Copyright ©1995 by NeXT Computer, Inc.  All Rights Reserved.


The PostScript Previewers: Yap and pft

Yap is an interactive PostScript previewer for developers who want to write and test PostScript code. Yap lets you enter, edit, and execute PostScript code on the fly and allows you to read and write text files so the code can be used elsewhere.  Yap is intended for experimenting with short, hand-created segments of PostScript.  It's not useful for previewing page-oriented documents, because it ignores all Encapsulated PostScript comments (such as %%BoundingBox and %%Page).  For viewing page-oriented documents, use the Preview application located in /NextApps.

The chapter also contains information about a related program, pft, which you can use if you need to communicate with the PostScript Window Server.  pft is a command-line utility that runs in a Terminal window, so for general-purpose PostScript editing and viewing it's easier to use Yap.

Using Yap

Yap is straightforward to use.  Choose the Open or New command in the Document menu  to open a document window.  Select the Execute command in the Document menu to execute the PostScript code that's in the main window.

The result is displayed in the Output window, and PostScript errors are reported in the title bar of the Output window.  If there are no errors in the execution of your code, the execution time is reported in the title bar instead.

There's only one Output window.  Its PostScript rendering area can be resized using the Preferences panel (choose the Preferences command in the Info menu).  The Preferences panel also contains options for showing and clearing the PostScript cache.

If you change the font in a Yap window, that font will be used in Yap windows created after that as well. The font will also be written to your defaults database and be used the next time you launch Yap.

Yap can paste PostScript from the pasteboard; this is useful when debugging programs that write PostScript on the pasteboard. The Paste menu command first checks the pasteboard for PostScript data, then for text data.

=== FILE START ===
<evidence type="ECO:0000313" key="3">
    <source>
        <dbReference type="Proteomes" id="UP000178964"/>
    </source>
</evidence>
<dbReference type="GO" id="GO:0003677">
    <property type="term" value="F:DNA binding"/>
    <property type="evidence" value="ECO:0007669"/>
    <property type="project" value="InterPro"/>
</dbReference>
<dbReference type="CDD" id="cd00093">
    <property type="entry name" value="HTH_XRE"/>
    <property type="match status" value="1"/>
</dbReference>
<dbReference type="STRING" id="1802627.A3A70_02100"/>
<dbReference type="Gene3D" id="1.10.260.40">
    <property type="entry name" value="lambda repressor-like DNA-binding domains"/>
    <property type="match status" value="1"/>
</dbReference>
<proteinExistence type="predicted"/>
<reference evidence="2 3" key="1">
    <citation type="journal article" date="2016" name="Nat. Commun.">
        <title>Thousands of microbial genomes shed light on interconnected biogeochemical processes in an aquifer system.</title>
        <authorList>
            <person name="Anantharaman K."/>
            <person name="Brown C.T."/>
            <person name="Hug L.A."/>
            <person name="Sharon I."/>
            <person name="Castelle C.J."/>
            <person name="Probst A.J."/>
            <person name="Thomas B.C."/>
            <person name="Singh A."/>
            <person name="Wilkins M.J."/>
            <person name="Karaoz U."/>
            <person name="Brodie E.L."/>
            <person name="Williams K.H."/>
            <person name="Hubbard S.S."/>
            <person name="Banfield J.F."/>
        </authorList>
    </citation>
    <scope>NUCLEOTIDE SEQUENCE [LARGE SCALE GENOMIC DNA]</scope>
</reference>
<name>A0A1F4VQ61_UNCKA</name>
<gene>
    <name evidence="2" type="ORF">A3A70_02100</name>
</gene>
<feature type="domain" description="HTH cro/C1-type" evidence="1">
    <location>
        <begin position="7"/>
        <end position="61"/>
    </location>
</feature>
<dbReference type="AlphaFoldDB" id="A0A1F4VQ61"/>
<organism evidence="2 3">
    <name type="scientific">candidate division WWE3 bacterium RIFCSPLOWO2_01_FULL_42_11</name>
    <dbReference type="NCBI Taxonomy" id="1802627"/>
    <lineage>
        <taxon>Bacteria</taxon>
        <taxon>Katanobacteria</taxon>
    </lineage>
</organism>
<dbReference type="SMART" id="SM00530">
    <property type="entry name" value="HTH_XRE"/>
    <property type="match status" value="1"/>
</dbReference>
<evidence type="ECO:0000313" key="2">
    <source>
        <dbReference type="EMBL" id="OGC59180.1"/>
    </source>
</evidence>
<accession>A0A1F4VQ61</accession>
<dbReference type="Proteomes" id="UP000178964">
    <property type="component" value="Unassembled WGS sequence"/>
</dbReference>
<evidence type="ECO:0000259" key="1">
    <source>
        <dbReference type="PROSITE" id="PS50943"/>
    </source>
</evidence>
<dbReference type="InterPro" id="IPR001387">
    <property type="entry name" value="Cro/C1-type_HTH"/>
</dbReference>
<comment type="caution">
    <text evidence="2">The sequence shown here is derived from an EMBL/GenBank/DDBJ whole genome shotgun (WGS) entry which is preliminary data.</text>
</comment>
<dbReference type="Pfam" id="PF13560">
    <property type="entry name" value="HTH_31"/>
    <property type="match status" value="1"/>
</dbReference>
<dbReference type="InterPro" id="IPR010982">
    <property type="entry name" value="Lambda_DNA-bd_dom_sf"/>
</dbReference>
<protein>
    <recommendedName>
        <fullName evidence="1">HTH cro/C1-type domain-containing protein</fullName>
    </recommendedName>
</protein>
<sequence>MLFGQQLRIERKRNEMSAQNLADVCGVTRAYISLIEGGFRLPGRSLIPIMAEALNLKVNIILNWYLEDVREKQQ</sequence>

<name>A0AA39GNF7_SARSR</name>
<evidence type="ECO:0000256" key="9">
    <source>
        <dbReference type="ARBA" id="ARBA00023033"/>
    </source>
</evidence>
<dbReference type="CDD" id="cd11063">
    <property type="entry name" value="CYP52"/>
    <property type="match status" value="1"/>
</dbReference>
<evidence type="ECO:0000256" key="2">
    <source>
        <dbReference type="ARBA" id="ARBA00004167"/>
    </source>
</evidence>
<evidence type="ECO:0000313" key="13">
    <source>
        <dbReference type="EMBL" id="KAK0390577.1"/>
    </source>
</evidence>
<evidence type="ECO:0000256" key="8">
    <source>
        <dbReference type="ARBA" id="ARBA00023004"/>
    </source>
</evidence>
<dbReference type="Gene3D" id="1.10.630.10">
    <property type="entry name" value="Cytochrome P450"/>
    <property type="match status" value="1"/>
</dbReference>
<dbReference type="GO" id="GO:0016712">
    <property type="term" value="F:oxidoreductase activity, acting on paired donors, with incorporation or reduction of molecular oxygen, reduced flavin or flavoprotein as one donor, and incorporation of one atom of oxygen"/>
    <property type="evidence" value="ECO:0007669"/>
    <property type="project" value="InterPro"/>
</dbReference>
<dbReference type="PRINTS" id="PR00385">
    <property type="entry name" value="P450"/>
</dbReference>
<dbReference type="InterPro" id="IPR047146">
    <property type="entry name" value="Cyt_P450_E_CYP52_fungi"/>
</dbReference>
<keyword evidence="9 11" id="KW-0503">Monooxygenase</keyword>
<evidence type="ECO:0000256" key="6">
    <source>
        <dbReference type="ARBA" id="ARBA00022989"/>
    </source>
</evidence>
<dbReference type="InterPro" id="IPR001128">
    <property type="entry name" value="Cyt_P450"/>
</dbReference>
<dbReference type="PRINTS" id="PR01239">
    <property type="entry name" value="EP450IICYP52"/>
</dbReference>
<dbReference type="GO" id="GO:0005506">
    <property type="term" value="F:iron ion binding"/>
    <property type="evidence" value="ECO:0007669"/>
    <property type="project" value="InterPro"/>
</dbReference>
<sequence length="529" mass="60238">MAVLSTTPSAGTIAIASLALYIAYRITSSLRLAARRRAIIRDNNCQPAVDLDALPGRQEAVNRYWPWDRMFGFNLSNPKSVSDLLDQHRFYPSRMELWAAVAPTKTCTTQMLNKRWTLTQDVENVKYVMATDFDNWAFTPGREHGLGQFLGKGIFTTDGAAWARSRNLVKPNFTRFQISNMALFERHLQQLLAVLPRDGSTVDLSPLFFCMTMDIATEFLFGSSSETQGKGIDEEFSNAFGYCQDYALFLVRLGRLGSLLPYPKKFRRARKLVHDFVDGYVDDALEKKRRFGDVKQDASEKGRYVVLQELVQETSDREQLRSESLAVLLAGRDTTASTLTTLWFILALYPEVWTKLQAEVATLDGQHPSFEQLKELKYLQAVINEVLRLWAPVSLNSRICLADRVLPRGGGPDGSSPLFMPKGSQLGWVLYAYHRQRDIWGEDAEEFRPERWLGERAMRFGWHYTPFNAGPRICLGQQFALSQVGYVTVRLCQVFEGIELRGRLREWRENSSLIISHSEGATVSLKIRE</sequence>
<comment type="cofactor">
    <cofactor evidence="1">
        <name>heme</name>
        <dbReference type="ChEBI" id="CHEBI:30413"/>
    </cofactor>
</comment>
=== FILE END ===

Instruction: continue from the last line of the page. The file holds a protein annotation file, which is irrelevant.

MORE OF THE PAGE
You can find some sample PostScript programs in the following directory:


The following directory contains the source code for Yap:


Feel free to modify the source code and create your own custom version of the application.

Yap Command Reference

This section describes the application-specific menus and commands available in Yap.  For descriptions of standard menus and commands, see the User's Guide.

Commands in the Main Menu

Yap's main menu contains the standard Info, Edit, Windows, Print, Services, Hide, and Quit commands.  The Format  menu contains the Font command for bringing up the Font menu, and the Page Layout command.

Commands in the Document Menu

The Document menu provides the standard Open, New, Save, and Save As commands for working with PostScript document windows, plus the Execute command described here.

Command Description
Execute Executes the PostScript code contained in the main window and displays the results in the Output window.

The NEXTSTEP Window Server Interface:  pft

pft is a simple shell-based utility for communicating with the NEXTSTEP Window Server.  You start up the pft program by typing the program name in a shell window.  pft first forms a connection to the Window Server.  pft then sends the Window Server PostScript code that you type in the shell window, and prints out data received from the Window Server.  (pft displays both error messages and values returned by the Window Server on the standard output, in the same window where you type.) Use Control-D to quit pft.

The following command-line options are available:

-NXHost hostname Directs pft to connect to the Window Server running on the machine hostname.  If this option isn't used, the local Window Server is assumed.
-f file Causes the contents of file to be sent to the Window Server before user input is accepted.
-s Causes pft to exit after a file specified with -f is sent to the Window Server.
-NXPSName string Sets the string that pft uses to find the Window Server that it will connect to.  This should be the name that the Window Server used to register itself with nmserver, the Network Message Server.  If this option isn't used, the default Window Server name is assumed.